Shakespeare’s Sonnets- Introduction and Themes
Shakespeare, the great and most influential English playwright, has not only shown his brilliancy in play writing but also has conquered the ground of poetry buy writing beautiful and musical 154 sonnets. The sonnets of Shakespeare are completely different form his plays. The sonnets do not have any of the signature dramatic elements of Shakespeare’s plays; these sonnets have their own class which separates them from the sonnets of other poets. Many critics believe that Shakespearean sonnets are autobiographical–deal with real events, but as no one knows enough about his life, it cannot be said that whether these sonnets are inspired by real and personal events or not.
The first 126 of the sonnets are addressed to a fair young nobleman, whom the speaker admires very much. From 126-152 sonnets are addressed to a dark mysterious woman, who is the subject of speaker’s love and hatred at the same time. The rest of the sonnets are not connected to any of the sets. This characterization is not done by Shakespeare himself, the editors have categorized the sonnets according to their content.
Themes of Sonnets
The most prominent themes of Shakespeare’s sonnets are the young man, the dark lady, immortality through verses, the rival poet, time and love.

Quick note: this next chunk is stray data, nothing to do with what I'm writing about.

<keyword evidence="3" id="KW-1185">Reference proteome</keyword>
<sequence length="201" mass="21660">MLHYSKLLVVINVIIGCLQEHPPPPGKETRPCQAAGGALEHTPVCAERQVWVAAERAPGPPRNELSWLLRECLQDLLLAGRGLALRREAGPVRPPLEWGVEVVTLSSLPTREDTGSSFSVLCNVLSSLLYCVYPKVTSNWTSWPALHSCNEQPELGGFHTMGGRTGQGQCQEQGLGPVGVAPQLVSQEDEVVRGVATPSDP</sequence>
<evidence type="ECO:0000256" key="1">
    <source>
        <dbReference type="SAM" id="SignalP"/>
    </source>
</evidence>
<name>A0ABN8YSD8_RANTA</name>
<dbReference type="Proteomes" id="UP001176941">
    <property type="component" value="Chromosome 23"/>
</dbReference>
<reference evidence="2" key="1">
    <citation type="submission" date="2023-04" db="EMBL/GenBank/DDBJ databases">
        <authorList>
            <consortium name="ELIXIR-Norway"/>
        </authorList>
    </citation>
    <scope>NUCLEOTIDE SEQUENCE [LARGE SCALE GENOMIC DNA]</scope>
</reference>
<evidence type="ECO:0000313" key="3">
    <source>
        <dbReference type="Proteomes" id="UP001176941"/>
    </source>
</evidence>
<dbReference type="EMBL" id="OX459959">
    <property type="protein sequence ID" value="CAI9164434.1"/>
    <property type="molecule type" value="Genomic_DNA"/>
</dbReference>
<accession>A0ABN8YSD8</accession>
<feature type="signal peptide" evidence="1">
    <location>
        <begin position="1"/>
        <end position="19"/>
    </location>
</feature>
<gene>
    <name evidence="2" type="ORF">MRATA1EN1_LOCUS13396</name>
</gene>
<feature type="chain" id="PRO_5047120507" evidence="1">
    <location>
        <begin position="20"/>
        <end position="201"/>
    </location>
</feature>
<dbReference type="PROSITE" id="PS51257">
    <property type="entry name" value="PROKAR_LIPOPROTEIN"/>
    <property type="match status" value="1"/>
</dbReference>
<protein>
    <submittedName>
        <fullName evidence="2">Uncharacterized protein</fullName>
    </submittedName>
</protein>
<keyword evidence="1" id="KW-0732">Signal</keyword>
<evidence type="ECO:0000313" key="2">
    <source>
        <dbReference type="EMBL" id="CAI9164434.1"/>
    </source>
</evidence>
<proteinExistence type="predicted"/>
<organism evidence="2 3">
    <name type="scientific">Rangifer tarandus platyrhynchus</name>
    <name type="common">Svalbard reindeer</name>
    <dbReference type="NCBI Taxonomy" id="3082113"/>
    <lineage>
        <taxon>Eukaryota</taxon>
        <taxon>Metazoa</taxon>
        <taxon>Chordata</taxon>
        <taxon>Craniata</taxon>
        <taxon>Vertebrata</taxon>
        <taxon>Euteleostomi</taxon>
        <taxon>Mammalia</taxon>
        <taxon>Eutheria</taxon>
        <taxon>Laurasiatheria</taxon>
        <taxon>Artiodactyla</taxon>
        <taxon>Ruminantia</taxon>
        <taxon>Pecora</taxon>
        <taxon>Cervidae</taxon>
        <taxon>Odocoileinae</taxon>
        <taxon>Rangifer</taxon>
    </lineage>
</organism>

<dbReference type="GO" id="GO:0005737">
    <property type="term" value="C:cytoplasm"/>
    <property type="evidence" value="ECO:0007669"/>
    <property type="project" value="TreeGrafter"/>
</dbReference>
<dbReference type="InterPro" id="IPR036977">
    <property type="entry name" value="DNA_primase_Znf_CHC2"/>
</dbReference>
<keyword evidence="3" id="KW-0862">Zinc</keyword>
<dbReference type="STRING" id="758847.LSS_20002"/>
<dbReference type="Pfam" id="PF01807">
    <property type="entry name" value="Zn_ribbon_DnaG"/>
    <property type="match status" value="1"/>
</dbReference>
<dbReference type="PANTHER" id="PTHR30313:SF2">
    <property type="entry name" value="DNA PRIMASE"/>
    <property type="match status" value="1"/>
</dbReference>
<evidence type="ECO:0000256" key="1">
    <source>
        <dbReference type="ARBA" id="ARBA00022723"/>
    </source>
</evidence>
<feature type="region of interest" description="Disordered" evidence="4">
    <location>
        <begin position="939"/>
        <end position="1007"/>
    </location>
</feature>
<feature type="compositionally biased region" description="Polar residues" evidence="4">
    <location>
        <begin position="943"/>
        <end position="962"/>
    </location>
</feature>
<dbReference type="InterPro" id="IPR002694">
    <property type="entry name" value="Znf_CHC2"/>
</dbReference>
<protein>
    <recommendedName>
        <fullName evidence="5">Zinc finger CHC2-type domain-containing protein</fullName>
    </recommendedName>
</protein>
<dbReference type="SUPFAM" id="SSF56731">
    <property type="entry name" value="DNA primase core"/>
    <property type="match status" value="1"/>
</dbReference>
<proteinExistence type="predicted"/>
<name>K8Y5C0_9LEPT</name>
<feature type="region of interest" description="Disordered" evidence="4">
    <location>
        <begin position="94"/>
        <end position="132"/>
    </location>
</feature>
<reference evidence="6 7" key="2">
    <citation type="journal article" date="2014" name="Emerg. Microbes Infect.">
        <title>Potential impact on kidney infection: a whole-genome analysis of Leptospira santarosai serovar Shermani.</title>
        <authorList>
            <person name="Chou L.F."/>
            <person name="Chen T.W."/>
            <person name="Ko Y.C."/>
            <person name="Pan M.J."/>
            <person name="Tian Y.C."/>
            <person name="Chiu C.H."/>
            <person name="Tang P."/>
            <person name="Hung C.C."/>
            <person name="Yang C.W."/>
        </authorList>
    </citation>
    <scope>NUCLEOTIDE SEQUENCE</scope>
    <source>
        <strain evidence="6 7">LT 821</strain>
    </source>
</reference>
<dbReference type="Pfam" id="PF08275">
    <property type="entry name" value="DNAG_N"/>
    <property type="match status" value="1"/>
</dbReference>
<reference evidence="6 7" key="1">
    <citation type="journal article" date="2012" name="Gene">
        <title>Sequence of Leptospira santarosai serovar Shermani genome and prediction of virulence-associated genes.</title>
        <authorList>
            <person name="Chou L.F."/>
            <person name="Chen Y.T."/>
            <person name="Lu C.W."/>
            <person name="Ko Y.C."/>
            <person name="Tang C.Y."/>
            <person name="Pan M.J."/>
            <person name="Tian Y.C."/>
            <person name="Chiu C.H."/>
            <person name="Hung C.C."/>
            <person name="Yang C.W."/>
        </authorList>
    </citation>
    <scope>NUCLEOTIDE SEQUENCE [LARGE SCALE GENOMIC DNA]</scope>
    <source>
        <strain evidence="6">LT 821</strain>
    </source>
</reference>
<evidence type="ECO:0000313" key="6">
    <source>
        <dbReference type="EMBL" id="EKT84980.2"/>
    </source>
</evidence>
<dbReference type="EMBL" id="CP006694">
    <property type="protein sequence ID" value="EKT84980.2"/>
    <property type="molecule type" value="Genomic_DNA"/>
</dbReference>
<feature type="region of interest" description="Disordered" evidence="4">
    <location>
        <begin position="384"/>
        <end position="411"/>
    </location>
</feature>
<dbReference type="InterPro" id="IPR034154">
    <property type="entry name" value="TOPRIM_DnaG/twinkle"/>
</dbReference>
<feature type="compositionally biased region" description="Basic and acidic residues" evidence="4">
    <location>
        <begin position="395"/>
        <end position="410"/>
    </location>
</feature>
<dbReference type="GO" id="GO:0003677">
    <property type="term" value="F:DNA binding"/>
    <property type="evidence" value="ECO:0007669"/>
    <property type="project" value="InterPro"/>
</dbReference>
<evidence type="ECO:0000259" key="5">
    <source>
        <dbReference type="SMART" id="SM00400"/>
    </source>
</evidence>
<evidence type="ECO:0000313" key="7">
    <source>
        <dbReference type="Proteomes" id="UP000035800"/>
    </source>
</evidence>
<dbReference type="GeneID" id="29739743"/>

The Fair Young man:
Shakespeare addressed 126 of his sonnets to an unidentified young man. This young man has shown having immense intellectual attributes and outstanding physical features. In first seventeen sonnets, the speaker urges the man to marry someone so that his beauty can be passed down to his offspring. In this way, he can attain immortality. Many critics have done too much leg work to solve the mystery of the young man. Most of them believe that the admiration and affection of Shakespeare for that fair man are out of his intention to flatter the man for his personal means.
The Dark Lady:
127-154 sonnets are addressed to a mysterious dark lady. In these sonnets, the speaker seems confused because he sometimes shows his hatred for the dark lady and sometimes his affection for her. Some critics believe that the reference of a dark lady is mere a literary rebellion of Shakespeare against the conventional obsession of contemporary and early poets with the fair women. Other poets have always praised the fairness of fair women; Shakespeare decided to revolt against them by praising the beauty of the Dark woman and showing his affection as well as his hatred for her.